APR 07, 2016 4:47 AM PDT

Emotions In The Brain

The brain is an incredibly complex system of neurons, synapses and blood flow. It controls all the functions of the body and also regulates the emotional state, but how it processes the feelings people experience is difficult to understand fully. Mental illness is the manifestation of how something can go wrong in the brain, for instance when a person who suffers from anxiety can become stressed over a very minor occurrence that would not normally warrant a fear response.
 
How the brain processes positive and negative emotions

Researchers at MIT have found new information on a part of the brain and the neurons in that area that transport electrical impulses and other information about events that are pleasant or unpleasant. The amygdala is very small, about the size of a large cashew but it’s responsible for routing crucial signals through the brain. The study is published in the March 31st issue of the journal Neuron.
 
In a press release about the study Kay Tye, the Whitehead Career Development Assistant Professor of Brain and Cognitive Sciences and a member of MIT’s Picower Institute for Learning and Memory said, “I think this project really cuts across specific categorizations of diseases and could be applicable to almost any mental illness. Learning more about how this information is routed and misrouted could shed light on mental illnesses including depression, addiction, anxiety, and posttraumatic stress disorder.” 
 
This wasn’t the first time Tye and her colleagues have identified certain groups of neurons the process emotions.  A paper published in April of 2015 in the journal Nature detailed how the brain handles “good” and “bad” feelings. In that study, they showed how the nucleus acumbens is part of how the brain deals with rewarding experiences, while another group of neurons sends negative information on a pathway to the centromedial amygdala. 
 
Finding out where in the brain these emotions are processed was only the first part of the research. Tye and her colleagues wanted to know exactly what happens in these areas and what the neurons do. Using lab mice, they “tagged” with a protein that reactions with light, called channelrhodopsin . If this protein hadn’t been used, the researchers would not have been able to see how the neurons in different areas connect and carry the signals around. In three groups of mice the team tagged neurons in ventral hippocampus, the centromedial amygdala and the nucleus accumbens.
 
While the team found that there are no strict boundaries of specific emotions in specific areas of the brain there were some patterns observed. After training mice to associate a specific sound with either a reward of sugar water or a taste of something bitter, they found that in general neurons that directed their signals to the nucleus accumbens, did so as a result of being excited by the reward stimulus.. Conversely, the aversive stimulus of the bitter tasting food caused neurons to project to the central amygdala.  This was a continuation of Tye’s earlier research which showed the brain areas that were active during positive and negative experiences, but did not show the actual dynamics of what was happening at the neuronal level. Postdoctoral fellow Anna Beyeler and graduate student Praneeth Namburi were the lead authors on the paper. The video below tells more about the specifics of the study and what treatments could eventually come about from this kind of research.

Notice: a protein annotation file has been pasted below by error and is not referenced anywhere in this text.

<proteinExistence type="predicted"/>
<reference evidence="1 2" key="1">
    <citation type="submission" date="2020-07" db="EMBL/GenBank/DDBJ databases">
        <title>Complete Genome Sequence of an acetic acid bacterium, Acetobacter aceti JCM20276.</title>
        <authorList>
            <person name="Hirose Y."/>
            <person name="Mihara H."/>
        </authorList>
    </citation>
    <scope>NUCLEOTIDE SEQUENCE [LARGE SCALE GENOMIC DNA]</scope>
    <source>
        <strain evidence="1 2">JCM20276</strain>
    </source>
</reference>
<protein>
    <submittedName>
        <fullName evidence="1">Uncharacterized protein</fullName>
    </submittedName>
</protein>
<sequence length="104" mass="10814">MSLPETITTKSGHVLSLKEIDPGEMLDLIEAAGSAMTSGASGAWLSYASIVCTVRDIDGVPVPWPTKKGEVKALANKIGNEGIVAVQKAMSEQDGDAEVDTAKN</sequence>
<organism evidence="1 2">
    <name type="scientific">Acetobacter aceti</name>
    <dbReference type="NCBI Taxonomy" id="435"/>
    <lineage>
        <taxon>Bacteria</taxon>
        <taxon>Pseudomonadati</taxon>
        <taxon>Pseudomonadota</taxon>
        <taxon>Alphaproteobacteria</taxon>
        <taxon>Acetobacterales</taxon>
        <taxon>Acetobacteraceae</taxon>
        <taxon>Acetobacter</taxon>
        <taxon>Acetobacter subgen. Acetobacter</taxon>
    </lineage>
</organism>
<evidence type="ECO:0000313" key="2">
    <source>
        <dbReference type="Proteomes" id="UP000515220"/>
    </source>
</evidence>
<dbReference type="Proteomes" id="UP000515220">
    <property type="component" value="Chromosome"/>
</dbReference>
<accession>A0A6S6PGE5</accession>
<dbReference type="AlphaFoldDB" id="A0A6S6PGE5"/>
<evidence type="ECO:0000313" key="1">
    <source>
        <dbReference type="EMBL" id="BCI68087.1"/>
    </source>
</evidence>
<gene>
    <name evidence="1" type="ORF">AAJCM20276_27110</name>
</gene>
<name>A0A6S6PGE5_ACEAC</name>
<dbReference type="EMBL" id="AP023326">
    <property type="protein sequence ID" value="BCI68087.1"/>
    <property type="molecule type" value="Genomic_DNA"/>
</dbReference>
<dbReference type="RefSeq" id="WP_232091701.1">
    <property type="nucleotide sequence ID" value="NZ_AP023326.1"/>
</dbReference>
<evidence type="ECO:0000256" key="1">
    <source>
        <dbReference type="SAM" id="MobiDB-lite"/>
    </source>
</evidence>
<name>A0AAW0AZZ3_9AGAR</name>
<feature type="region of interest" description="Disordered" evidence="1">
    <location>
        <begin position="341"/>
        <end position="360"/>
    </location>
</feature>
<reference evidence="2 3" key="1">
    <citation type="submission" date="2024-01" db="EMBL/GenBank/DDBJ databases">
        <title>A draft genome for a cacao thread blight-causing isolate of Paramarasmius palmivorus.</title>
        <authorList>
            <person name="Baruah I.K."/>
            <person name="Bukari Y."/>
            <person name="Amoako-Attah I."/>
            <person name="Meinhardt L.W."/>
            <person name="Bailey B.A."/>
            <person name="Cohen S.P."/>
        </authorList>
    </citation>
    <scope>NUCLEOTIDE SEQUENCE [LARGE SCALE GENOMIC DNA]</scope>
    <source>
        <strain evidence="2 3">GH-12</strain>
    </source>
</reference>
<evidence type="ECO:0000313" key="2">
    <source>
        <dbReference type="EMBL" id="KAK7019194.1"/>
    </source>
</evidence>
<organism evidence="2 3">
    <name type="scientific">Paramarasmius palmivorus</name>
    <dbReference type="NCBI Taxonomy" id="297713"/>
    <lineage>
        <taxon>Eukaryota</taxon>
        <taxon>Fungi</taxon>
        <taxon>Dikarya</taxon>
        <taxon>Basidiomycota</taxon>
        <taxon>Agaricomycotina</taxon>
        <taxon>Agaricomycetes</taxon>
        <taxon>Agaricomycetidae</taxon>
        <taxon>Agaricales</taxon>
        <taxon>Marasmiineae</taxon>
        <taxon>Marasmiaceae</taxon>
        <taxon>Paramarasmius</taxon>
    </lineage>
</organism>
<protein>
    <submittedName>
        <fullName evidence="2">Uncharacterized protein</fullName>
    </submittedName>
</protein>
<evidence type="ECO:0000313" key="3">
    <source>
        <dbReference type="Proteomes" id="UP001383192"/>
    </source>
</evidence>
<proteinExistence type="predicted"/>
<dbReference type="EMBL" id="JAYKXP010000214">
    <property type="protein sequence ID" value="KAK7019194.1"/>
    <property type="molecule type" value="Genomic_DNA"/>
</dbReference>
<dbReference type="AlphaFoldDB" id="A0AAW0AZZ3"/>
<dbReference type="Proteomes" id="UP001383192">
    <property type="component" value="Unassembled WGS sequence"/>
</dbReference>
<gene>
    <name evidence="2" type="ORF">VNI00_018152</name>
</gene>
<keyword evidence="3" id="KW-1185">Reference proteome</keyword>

Sources: Neuron MIT Press Release Nature
 
About the Author
  • I'm a writer living in the Boston area. My interests include cancer research, cardiology and neuroscience. I want to be part of using the Internet and social media to educate professionals and patients in a collaborative environment.
You May Also Like
JUL 05, 2021
Neuroscience
People with Autism More Likely to Self-Medicate with Recreational Drugs
JUL 05, 2021
People with Autism More Likely to Self-Medicate with Recreational Drugs
Researchers from the University of Cambridge have found that people with autism are more likely than people without the ...
AUG 01, 2021
Drug Discovery & Development
Berry Compound Reverses Parkinson's in Mice
AUG 01, 2021
Berry Compound Reverses Parkinson's in Mice
A naturally-occurring compound called farnesol found in berries and other fruits prevents and reverses Parkinson's-a ...
AUG 11, 2021
Health & Medicine
Mental Health-Where is COVID-19 Leading Us?
AUG 11, 2021
Mental Health-Where is COVID-19 Leading Us?
It has been established that there is no single cause of psychiatric illness. As with many other diseases, psychiatric i ...
AUG 24, 2021
Health & Medicine
Do "brain trainers" make you smarter? Maybe, maybe not.
AUG 24, 2021
Do "brain trainers" make you smarter? Maybe, maybe not.
There is no consensus about the efficacy of online cognitive games, but a recent study found no cognitive improvements a ...
SEP 16, 2021
Clinical & Molecular DX
Medical Opinions Are Often Divided, but Tech Can Bring Them Together
SEP 16, 2021
Medical Opinions Are Often Divided, but Tech Can Bring Them Together
Patients place their faith in medical professionals for making sound clinical decisions based on their diagnoses. But wh ...
SEP 22, 2021
Cell & Molecular Biology
Amyloid From the Liver May Contribute to Alzheimer's
SEP 22, 2021
Amyloid From the Liver May Contribute to Alzheimer's
While many changes have been observed in the brains of Alzheimer's disease patients, amyloid plaques are considered a ha ...
Loading Comments...